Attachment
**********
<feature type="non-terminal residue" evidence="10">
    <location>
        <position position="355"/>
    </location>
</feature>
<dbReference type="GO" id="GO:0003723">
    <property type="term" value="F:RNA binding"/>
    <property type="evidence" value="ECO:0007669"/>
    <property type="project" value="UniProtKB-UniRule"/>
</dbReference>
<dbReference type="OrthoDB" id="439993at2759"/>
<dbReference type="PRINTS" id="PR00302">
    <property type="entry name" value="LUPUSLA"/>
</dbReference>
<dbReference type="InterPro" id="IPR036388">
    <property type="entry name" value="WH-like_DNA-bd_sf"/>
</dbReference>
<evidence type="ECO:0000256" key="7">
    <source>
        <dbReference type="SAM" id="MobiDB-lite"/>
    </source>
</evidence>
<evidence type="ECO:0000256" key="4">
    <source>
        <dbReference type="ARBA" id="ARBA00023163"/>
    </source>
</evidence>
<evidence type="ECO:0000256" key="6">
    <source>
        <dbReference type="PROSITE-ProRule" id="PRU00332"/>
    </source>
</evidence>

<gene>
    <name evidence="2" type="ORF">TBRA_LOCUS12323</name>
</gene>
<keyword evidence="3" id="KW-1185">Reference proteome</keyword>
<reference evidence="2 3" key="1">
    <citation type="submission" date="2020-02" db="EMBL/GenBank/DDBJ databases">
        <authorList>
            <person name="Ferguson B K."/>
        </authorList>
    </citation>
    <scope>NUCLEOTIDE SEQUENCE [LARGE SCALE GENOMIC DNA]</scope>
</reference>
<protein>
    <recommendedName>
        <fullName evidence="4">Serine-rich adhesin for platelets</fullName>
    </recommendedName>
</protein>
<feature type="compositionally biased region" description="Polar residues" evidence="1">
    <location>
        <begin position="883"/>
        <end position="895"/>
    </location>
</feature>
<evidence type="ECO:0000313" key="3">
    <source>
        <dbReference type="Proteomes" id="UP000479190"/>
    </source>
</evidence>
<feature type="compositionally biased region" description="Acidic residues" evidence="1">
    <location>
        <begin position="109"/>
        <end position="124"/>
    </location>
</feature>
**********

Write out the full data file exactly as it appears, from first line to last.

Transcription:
<feature type="non-terminal residue" evidence="10">
    <location>
        <position position="355"/>
    </location>
</feature>
<dbReference type="GO" id="GO:0003723">
    <property type="term" value="F:RNA binding"/>
    <property type="evidence" value="ECO:0007669"/>
    <property type="project" value="UniProtKB-UniRule"/>
</dbReference>
<dbReference type="OrthoDB" id="439993at2759"/>
<dbReference type="PRINTS" id="PR00302">
    <property type="entry name" value="LUPUSLA"/>
</dbReference>
<dbReference type="InterPro" id="IPR036388">
    <property type="entry name" value="WH-like_DNA-bd_sf"/>
</dbReference>
<evidence type="ECO:0000256" key="7">
    <source>
        <dbReference type="SAM" id="MobiDB-lite"/>
    </source>
</evidence>
<evidence type="ECO:0000256" key="4">
    <source>
        <dbReference type="ARBA" id="ARBA00023163"/>
    </source>
</evidence>
<evidence type="ECO:0000256" key="6">
    <source>
        <dbReference type="PROSITE-ProRule" id="PRU00332"/>
    </source>
</evidence>

<gene>
    <name evidence="2" type="ORF">TBRA_LOCUS12323</name>
</gene>
<keyword evidence="3" id="KW-1185">Reference proteome</keyword>
<reference evidence="2 3" key="1">
    <citation type="submission" date="2020-02" db="EMBL/GenBank/DDBJ databases">
        <authorList>
            <person name="Ferguson B K."/>
        </authorList>
    </citation>
    <scope>NUCLEOTIDE SEQUENCE [LARGE SCALE GENOMIC DNA]</scope>
</reference>
<protein>
    <recommendedName>
        <fullName evidence="4">Serine-rich adhesin for platelets</fullName>
    </recommendedName>
</protein>
<feature type="compositionally biased region" description="Polar residues" evidence="1">
    <location>
        <begin position="883"/>
        <end position="895"/>
    </location>
</feature>
<evidence type="ECO:0000313" key="3">
    <source>
        <dbReference type="Proteomes" id="UP000479190"/>
    </source>
</evidence>
<feature type="compositionally biased region" description="Acidic residues" evidence="1">
    <location>
        <begin position="109"/>
        <end position="124"/>
    </location>
</feature>